# Computer Chess Club Archives

## Messages

### Subject: Useful tree searching post

Author: Bella Freud

Date: 15:37:45 11/11/99

Go up one level in this thread

On November 11, 1999 at 12:53:35, Ratko V Tomic wrote:

>> I believe that the deeper you go, the more accurate your 'scores' have
>> to be (by scores I mean weights for each positional thing you recognize).
>
>The reason for this is the error propagation effect, which as you propagate the
>uncertain scores up the tree, increases the uncertainty of the backed up score
>(unless the leaf uncertainty was 0, such as if checkmate was found, in which
>case the error remains 0). Altough there are artificial "pathological" games
>where the error grows exponentially with depth (Judea Pearl's book "Heuristics"
>has a chapter on this error propagation and gives such examples), in chess, or
>other "normal" strategy games, the error band behaves as it propagates like a
>random walk, spreading as the sqrt(Depth).
>
>Namely, when you have several uncertain values v1, v2,... from the child nodes
>and pick one as the "best," due to the overlap of error intervals among the
>similar quality moves, depending on amount of the overlap there is a
>non-vanishing chance you will pick the wrong move, the true value of which is
>actually worse than the one you ignored. In the worst case, if this happens
>several times up the tree, you can systematically (linearly with depth) drift
>away from the true best move (and the true best value). On average, though, you
>are performing a random walk within these overlapping error intervals as you
>cross the depth levels, which sometimes will make worsening choice, sometimes
>improving choice (the right move for the wrong reason). The general outcome of
>such random walk is a slowly expanding error, growing like sqrt(#Steps), and the
>"steps" here are the depth levels of the tree.
>
>This error propagation is the underlying reason why the searchers with imperfect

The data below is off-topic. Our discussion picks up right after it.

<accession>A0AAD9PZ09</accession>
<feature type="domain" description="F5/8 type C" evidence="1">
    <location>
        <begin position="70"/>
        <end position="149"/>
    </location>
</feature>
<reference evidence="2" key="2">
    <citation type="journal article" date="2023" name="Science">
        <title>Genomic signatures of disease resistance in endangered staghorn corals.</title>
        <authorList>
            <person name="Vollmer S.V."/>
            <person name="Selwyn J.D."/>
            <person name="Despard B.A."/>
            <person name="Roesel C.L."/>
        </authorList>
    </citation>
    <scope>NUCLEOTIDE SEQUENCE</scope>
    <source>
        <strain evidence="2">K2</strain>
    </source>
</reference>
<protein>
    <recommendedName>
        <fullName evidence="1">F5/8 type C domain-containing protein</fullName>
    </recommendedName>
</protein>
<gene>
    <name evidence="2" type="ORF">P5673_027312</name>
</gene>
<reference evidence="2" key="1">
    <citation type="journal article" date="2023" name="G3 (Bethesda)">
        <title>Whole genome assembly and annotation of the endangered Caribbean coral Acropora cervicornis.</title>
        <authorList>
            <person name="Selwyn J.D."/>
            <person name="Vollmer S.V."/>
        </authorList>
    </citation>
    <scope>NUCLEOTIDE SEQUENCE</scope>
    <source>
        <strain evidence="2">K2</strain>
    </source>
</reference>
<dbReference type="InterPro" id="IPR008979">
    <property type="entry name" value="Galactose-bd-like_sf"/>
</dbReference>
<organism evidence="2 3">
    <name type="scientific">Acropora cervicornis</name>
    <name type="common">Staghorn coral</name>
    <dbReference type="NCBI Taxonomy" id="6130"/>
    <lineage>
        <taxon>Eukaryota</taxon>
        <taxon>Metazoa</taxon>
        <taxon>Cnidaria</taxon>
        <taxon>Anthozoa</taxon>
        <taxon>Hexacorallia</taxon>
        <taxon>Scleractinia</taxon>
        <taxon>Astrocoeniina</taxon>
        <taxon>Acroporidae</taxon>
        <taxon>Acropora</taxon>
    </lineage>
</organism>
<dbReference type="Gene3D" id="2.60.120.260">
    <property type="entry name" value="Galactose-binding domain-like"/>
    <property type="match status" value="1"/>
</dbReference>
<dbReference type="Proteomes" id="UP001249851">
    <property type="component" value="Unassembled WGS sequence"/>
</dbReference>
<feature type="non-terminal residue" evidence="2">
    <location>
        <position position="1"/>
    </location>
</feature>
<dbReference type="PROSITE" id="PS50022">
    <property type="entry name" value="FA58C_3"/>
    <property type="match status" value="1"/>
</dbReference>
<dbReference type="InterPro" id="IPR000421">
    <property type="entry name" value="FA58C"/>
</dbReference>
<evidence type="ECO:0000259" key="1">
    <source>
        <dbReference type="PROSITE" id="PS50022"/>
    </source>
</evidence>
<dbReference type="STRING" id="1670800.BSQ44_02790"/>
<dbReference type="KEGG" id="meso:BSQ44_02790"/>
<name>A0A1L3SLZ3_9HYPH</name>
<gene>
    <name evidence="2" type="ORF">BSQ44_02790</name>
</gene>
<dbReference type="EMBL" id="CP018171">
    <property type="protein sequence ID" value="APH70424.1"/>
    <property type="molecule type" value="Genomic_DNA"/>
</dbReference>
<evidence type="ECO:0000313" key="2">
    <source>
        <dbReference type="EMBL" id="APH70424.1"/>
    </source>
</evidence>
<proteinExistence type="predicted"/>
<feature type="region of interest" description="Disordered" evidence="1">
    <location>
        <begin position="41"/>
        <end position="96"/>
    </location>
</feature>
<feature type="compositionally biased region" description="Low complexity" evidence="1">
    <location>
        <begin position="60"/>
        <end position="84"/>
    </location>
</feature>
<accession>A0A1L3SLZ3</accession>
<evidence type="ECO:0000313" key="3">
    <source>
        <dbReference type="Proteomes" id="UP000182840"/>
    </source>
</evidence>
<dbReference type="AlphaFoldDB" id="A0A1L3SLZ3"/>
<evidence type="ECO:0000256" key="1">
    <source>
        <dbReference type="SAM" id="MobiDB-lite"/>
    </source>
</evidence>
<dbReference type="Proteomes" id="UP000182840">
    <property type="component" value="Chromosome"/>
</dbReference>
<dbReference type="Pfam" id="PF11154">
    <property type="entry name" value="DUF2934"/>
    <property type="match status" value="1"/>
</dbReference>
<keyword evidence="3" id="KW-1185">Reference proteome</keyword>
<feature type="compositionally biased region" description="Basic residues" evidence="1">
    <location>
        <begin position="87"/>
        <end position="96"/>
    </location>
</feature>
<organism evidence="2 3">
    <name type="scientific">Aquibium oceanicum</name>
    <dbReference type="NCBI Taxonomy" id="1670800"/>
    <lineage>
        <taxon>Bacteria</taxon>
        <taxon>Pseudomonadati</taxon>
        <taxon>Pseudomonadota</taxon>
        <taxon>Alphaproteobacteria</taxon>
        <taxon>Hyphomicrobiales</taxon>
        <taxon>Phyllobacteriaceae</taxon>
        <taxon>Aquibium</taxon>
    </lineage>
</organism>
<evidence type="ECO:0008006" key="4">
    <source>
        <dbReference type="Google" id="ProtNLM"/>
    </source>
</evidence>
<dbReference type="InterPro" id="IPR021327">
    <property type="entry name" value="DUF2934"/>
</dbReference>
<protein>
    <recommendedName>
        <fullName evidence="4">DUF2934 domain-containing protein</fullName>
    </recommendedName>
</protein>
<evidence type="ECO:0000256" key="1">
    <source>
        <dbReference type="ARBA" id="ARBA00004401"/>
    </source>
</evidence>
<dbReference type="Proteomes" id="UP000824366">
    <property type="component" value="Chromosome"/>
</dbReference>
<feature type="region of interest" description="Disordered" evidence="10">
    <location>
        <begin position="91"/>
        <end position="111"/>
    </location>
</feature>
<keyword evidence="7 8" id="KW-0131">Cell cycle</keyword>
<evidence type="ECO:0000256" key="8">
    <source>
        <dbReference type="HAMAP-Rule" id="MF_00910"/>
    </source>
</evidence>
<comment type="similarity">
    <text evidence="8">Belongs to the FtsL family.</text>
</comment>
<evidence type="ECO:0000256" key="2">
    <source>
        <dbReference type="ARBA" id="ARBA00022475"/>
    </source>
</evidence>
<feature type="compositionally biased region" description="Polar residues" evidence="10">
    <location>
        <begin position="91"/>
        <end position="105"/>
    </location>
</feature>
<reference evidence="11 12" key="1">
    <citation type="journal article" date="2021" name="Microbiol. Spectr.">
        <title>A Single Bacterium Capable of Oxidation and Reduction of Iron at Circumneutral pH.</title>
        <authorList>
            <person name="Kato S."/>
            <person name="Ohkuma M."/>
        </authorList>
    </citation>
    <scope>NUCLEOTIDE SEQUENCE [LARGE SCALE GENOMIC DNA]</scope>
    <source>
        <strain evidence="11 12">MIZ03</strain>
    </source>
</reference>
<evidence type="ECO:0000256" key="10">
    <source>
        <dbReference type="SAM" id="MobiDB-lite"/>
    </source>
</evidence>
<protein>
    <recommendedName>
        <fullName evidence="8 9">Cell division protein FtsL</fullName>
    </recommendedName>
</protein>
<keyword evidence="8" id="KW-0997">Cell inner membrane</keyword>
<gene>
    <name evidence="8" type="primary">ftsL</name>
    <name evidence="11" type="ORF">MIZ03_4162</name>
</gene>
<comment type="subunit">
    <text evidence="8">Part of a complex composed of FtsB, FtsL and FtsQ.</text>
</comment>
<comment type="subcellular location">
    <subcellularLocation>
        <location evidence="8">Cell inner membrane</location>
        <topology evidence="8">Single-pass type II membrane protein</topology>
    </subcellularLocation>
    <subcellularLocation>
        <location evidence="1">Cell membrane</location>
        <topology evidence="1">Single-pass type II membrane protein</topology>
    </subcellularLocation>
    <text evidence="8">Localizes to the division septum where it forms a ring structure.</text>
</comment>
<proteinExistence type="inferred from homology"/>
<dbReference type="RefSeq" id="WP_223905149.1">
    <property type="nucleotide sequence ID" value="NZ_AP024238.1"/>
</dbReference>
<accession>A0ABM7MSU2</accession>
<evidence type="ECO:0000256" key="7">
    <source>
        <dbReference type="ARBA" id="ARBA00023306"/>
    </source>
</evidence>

>evaluation as they increase the depth eventually hit the region of diminishing
>returns. (Of course, if you had a perfect evaluation, you wouldn't need to
>search a tree; hence all searchers do have an imperfect evaluation.)
>Another way to see these diminishing returns, as suggested in our earlier
>discussion, is to realize that the proportion of non-junk nodes evaluated drops
>to 0 exponentially with depth (since even the otherwise good moves which follow
>junk moves create a junk variations and evaluations in the entire subtree below
>the junk move, while to get a non-junk variation all moves from the root to the
>leaf have to be non-junk moves.) Hence, as depth increases, even the smallest
>leaf node evaluation uncertainty will be more likely to cause a miss of the
>sparser and sparser sparks of non-junk in the exponentially growing dark sea of
>junk.

Hi Ratko,

This reminds me very much of the Library of Babel. This contains all the books
possible with a combination of abcdefghijklmnopqrstuvwxyz, "space", "comma" and
"full stop". In the Library are all books, including the prophecies "Prediction
of Everything That Will Happen Ever, including Details of Your Own Death".

I wonder if Mr Hyatt could write a search program to find that book ! ! !

Would material be enough?
Or would he need heuristics to approximate to the solution at the leaf nodes?

Bella